US needs more low-yield nukes to deter Russia: STRATCOM

US has no defense system to defend against hypersonic weapons pursued by Russia and China, says head of Strategic Command
WASHINGTON: The head of the U.S. Strategic Command (STRATCOM) said Tuesday the U.S. needs more low-yield nuclear weapons and platforms as a deterrence against Russia.
“Russia is going to have at least 11 different delivery platforms for low-yield nuclear weapons that they can use in different places and different times. Right now, we have one, and that’s an airplane,” John E. Hyten said during a Senate Armed Services Committee hearing.
Speaking about the U.S. Strategic Command fiscal year 2019 budget, Hyten noted the U.S. needs another delivery option such as submarines for low-yield submarine-based cruise missiles as well as sea-based cruise missiles since an airplane loaded with low-impact nuclear weapons is difficult to use.
The Air Force general claimed that Russian President Vladimir Putin could use a nuclear weapon in a conventional fight, citing Putin’s own words in a speech on nuclear policy in 2000 to “escalate to de-escalate the conflict by using a tactical nuclear weapon to halt hostilities”.
“President Putin, in April of 2000, almost 18 years ago, said the doctrine of Russia will be to use nuclear weapons on the battlefield in a conventional scenario,” said Hyten.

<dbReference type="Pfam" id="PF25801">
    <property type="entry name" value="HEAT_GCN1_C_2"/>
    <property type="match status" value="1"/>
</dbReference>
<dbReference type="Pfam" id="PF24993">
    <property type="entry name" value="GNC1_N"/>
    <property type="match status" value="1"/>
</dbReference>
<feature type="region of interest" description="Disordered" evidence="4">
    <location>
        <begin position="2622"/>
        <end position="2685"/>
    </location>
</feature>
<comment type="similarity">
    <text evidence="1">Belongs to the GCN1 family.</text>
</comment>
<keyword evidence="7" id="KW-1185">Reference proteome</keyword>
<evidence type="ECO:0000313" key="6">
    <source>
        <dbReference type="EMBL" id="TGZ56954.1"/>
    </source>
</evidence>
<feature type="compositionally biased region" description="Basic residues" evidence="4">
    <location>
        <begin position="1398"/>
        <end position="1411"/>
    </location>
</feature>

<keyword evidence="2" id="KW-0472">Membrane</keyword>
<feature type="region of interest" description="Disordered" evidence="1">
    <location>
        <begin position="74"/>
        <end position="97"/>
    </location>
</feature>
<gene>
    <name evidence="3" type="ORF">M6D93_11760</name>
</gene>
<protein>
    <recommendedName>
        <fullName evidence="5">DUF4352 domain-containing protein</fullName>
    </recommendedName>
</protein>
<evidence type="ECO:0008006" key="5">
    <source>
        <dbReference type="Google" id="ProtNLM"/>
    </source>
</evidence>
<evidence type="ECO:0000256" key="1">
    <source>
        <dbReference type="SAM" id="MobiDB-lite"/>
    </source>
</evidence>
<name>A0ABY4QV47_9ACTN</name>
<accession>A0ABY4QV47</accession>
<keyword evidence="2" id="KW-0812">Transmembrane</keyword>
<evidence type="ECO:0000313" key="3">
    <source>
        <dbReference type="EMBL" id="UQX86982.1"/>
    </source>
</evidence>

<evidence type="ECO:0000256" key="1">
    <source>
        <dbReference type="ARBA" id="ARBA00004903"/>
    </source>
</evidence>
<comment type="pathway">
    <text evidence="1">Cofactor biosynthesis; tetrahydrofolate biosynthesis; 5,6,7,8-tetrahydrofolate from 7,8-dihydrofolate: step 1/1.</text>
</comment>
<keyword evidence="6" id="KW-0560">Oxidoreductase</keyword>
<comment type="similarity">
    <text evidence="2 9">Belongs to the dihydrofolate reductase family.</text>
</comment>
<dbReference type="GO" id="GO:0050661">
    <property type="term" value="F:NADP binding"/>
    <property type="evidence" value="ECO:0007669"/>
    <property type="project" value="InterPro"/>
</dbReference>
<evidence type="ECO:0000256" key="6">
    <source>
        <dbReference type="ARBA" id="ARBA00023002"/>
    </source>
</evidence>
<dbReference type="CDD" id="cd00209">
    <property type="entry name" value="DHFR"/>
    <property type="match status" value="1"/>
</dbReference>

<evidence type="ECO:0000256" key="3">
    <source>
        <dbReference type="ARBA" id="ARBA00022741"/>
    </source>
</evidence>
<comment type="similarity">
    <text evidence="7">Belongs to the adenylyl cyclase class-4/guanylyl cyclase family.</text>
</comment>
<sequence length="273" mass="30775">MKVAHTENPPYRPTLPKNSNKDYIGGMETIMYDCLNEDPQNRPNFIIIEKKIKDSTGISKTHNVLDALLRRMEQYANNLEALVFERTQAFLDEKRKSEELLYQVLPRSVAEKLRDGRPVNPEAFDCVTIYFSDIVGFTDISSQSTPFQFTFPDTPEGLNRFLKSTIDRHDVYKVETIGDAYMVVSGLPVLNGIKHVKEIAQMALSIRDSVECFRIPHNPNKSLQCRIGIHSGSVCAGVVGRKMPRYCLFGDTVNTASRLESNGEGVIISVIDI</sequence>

“And that has been the continuing doctrine of Russia for almost 18 years. This is nothing new. We need the ability to effectively respond to that. We need the ability to deter that.”
When asked whether a sea-launched cruise missile (SLCM) is being requested for use as a bargaining chip for Russia’s return to compliance with the Intermediate Range Nuclear Forces (INF) Treaty, Hyten rejected the claim, saying “everything”, including low-yield nuclear weapons and SLCMs, are in response to a threat.
The INF Treaty, a 1987 agreement between Washington and Moscow, aims to eliminate all short-range nuclear and conventional missiles with ranges of 310–620 miles (500–1,000 kilometers) and intermediate-range missiles with ranges of 620–3,420 miles (1,000–5,500 km) as well as their launchers.
Hyten has also argued that the U.S. has no defense system to defend against hypersonic weapons that have been “aggressively” pursued by Russia and China.
“We do not have any defense that could deny the employment of such a weapon against us, so our response would be our deterrent force, which would be the triad and the nuclear capabilities that we have to respond to such a threat,” he added.–AA

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